The somatosensory event-related potentials (ERPs) associated with stopping ongoing movement and increasing muscular tension were examined. 14 healthy right-handed volunteers, 10 men and 4 women (21-29 years old, M age ± 5D, 24.1 ± 2.5 yr.) performed a stop/increase reaction task. They were requested to perform an elbow extension movement with the right arm and to maintain 20% of the maximum voluntary contraction forces (MVC) before the electrical stimuli were delivered to either the left index finger or the left little finger. They executed one of two movements from the sustained contraction state: they had to stop the muscular tension following the left little finger stimulus or increase the muscular tension from 20% to 40% of the maximum voluntary contraction forces following the left index finger stimulus. The reaction time and somatosensory sequence P100-N140-P300 components of event-related potentials were recorded for each electrical stimulus, respectively. The reaction time was longer to the increase reaction condition than to the stop reaction condition. Neither P100 nor N140 components showed significant differences between stop and increase reaction conditions. The P300 to the stop reaction condition was of greater amplitude and latency than those of the increase reaction condition. These results suggest that stopping the ongoing movement processing requires a longer stimulus evaluation time and is more demanding than increasing reaction processing.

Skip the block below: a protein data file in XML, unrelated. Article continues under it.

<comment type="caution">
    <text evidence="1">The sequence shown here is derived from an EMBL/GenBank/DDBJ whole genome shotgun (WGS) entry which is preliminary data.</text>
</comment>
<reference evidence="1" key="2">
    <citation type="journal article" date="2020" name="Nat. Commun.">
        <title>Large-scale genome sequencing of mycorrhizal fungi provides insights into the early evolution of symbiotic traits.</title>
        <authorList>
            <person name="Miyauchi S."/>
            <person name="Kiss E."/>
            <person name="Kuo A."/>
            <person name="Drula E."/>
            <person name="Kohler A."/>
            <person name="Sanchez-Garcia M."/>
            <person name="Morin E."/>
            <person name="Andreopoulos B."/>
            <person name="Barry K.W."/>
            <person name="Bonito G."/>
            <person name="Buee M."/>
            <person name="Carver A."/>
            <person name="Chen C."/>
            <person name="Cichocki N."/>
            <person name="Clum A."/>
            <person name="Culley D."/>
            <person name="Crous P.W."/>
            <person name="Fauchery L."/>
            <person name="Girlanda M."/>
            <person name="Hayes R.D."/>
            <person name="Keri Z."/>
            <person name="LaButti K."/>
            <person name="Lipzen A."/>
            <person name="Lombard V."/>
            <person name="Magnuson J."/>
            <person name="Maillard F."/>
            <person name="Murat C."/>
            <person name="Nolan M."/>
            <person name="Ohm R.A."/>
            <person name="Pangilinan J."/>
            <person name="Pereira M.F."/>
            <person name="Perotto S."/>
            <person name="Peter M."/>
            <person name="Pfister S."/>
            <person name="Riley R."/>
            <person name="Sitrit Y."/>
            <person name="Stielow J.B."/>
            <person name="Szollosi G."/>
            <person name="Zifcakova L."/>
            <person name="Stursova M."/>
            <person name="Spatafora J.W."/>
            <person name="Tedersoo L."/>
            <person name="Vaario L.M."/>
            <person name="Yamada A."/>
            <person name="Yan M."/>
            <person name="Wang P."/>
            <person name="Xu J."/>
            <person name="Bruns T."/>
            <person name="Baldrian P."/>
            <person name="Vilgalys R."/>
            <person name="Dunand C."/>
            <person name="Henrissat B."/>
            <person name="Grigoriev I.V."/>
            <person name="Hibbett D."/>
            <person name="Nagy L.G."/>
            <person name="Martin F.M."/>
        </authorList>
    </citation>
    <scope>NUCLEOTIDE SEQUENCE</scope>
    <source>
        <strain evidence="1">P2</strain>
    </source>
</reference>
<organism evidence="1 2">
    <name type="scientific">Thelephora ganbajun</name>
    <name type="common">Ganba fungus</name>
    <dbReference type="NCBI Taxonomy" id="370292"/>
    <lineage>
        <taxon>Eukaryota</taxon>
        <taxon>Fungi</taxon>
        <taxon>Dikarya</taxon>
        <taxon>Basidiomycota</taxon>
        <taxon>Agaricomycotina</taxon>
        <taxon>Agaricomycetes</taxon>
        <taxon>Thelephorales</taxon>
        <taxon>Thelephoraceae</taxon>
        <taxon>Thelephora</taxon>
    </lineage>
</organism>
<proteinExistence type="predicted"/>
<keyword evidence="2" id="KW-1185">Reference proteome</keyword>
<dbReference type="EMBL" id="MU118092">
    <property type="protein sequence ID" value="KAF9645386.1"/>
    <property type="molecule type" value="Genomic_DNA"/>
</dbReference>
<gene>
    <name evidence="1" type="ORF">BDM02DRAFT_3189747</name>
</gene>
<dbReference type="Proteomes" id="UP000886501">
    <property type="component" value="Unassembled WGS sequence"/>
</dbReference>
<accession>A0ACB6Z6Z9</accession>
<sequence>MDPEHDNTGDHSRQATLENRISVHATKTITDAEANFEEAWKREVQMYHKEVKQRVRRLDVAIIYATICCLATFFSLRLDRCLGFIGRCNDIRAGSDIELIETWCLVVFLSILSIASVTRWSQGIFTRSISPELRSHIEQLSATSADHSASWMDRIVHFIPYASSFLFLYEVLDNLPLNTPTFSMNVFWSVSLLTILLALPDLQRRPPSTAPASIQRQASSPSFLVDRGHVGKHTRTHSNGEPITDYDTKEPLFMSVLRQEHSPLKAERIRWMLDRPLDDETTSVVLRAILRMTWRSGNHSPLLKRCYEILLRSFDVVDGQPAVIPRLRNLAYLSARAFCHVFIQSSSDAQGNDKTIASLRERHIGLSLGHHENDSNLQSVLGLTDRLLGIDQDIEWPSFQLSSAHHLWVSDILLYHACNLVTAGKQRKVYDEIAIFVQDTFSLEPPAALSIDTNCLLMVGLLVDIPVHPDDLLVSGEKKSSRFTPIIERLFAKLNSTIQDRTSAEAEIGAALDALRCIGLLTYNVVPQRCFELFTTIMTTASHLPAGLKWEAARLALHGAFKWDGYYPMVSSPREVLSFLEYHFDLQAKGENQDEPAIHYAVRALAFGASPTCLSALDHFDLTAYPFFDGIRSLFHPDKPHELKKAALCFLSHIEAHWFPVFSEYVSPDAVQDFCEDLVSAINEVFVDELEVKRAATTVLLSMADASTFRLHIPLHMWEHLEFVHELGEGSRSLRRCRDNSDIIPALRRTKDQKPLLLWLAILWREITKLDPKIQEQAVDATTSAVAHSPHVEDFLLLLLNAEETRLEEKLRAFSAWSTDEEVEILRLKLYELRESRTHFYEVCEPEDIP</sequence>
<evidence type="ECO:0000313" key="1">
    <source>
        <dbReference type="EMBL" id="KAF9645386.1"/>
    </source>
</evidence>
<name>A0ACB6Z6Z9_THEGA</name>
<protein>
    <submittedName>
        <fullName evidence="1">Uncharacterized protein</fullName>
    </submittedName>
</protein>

|Number of pages||10|
|Journal||Perceptual and Motor Skills|
|Issue number||3 I|
|Publication status||Published - 2003 Dec|
ASJC Scopus subject areas
- Experimental and Cognitive Psychology